Greetings from Readercon!
Since I’ve been traveling so much the last few months, I really debated whether I wanted to attend the Con this year. After my first day here, however, I can say I’m thrilled I chose to come. I’ve only attended 3 panels so far, but already I feel stimulated and inspired. In fact, this is my primary reason for attending this particular Con year after year. The panels are (typically) thought-provoking and often help me step outside the little insular writing box I’ve been in, providing outside stimulus and new perspectives.
So, here’s a sneak peek at what’s been going on.
I attended two panels on Friday. The first was “Anthropology for Writers”, which you might guess I’d be pretty interested in. I went in suspecting the panel wouldn’t offer me anything new (but hoping it would). What I got instead was a lot of key ideas that were so much a part of my way of seeing the world that I hadn’t even consciously realized how valuable they could be for writing. I think this tends to happen to anyone who specializes in a particular topic; we internalize the most critical, basic observations of that field and can’t get out of our own heads and really appreciate them.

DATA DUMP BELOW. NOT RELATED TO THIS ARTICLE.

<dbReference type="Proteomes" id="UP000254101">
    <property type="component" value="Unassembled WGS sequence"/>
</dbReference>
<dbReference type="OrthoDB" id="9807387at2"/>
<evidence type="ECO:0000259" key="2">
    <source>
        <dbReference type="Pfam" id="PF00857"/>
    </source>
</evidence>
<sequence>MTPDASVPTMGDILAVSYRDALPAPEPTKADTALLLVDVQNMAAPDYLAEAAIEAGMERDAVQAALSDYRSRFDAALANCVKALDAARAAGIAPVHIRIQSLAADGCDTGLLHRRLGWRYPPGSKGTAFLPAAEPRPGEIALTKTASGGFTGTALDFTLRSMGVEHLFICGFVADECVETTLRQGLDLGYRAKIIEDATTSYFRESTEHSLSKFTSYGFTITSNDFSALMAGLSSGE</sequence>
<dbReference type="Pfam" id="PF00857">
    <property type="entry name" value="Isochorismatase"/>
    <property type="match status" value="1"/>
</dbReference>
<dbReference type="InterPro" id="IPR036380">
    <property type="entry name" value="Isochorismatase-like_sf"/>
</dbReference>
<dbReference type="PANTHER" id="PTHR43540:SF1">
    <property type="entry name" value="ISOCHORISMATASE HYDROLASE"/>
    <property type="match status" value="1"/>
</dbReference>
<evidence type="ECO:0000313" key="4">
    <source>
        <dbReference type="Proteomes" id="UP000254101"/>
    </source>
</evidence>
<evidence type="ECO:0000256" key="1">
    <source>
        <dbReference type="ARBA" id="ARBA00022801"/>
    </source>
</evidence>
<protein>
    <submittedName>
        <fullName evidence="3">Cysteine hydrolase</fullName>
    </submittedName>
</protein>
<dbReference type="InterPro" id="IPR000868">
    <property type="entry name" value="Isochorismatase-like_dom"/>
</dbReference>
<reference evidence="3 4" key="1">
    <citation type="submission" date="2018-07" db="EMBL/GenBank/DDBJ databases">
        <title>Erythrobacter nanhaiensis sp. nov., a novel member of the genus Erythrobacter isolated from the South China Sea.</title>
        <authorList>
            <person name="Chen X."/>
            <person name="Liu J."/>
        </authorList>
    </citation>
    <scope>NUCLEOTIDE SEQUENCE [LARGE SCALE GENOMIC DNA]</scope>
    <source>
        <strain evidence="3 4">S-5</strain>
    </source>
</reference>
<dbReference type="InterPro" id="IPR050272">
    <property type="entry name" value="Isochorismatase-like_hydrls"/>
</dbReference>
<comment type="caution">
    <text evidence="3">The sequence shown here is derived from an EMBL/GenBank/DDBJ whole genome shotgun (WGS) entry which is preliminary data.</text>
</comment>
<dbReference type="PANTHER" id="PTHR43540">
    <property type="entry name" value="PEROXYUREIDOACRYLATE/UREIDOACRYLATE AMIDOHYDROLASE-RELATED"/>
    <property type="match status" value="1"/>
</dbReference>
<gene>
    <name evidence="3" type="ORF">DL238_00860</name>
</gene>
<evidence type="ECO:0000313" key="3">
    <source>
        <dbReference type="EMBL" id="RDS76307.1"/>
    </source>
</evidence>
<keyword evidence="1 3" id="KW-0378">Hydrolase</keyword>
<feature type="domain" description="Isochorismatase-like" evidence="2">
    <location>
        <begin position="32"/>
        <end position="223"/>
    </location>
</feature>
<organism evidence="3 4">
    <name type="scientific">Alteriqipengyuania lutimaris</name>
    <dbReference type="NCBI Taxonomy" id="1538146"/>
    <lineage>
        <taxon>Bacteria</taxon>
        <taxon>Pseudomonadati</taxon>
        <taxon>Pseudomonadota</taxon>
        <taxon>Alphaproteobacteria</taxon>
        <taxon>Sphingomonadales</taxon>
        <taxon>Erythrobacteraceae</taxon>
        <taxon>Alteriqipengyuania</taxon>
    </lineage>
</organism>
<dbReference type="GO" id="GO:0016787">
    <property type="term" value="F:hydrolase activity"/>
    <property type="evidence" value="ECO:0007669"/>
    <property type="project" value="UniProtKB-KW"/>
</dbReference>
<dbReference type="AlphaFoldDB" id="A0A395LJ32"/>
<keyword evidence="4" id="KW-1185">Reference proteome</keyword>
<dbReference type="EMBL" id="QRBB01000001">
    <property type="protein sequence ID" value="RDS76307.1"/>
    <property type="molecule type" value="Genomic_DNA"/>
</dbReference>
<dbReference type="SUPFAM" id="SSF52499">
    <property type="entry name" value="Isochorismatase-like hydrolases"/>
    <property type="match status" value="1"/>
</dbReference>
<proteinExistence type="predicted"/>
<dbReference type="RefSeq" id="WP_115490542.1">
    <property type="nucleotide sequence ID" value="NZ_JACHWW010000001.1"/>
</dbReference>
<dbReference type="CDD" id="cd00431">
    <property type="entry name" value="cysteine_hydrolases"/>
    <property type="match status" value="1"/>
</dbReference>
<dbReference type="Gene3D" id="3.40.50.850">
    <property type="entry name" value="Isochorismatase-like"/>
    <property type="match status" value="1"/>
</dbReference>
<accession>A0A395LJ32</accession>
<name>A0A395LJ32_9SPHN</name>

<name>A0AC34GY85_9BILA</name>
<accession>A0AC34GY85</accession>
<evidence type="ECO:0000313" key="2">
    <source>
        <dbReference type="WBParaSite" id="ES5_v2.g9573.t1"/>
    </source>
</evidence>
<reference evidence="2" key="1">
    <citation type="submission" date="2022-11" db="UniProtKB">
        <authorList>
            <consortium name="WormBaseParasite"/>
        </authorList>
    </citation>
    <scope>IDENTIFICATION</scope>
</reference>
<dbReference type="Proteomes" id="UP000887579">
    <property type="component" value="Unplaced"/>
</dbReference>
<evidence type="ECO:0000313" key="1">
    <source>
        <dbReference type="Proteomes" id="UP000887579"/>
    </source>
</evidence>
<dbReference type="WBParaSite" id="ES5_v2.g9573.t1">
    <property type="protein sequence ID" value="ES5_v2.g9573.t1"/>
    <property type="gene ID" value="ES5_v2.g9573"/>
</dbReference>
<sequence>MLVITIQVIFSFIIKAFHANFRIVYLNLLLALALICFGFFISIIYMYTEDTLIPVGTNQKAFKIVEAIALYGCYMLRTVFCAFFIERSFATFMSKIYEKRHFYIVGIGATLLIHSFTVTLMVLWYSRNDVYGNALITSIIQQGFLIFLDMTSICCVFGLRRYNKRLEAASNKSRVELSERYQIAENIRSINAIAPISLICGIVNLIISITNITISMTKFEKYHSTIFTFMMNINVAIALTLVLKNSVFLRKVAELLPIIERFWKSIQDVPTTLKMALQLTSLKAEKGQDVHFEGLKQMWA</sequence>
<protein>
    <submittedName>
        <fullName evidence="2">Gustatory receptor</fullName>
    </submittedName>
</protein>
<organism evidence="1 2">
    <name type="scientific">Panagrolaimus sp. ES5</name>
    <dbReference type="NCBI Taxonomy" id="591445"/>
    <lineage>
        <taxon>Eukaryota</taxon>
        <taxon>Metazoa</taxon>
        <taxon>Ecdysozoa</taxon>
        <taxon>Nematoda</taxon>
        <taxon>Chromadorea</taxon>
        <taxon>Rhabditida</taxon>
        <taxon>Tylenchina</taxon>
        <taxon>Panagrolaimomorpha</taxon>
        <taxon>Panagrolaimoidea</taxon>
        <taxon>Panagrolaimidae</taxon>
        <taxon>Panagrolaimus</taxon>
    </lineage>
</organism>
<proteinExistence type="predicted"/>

A few things brought up:
When it comes to culture, people say they do one thing (and may even believe it to be true) but actually do something else entirely. This is a basic assumption in Anthropology and one I take for granted as true…so much so that I never even considered it a tool for fiction writing. But, of course, it is — especially when it comes to worldbuilding and character action as a means of revealing that worldbuilding.
We internalize our culture — it’s not something we tend to reflect on or discuss in daily life. Many of us never even consciously consider our “cultural” beliefs until they are challenged. This is important to keep in mind when working worldbuilding into fiction. Characters aren’t going to walk around saying “that’s not how we do this” or “as you know, we believe that”. We internalize the rules and act accordingly; if we want our characters to be believable, they must too.
and, a final gem:
The way we remember the past is very different from what actually happened in the past. This as true of the way we construct our own histories (how we remember events from our childhood, for instance) as it is of the way we remember and make meaning of our cultural histories. The example given, which I think is a great one, is that of King Gilgamesh. What we know historically about Gilgamesh (a real Mesopotamian king) is pretty short on detail, but the historical myths we’ve created and passed down over the centuries about his adventures (from the Epic of Gilgamesh, most of which likely never occurred) are something else entirely – richer, more interesting, and more revealing of ourselves than of Gilgamesh. Our novels can benefit immensely from keeping this way of cultural “remembering” in mind.
The second panel I attended yesterday was Reimagining Protagonist Agency and it focused on what it means for a protagonist to be “active” versus “passive”. Questions raised included: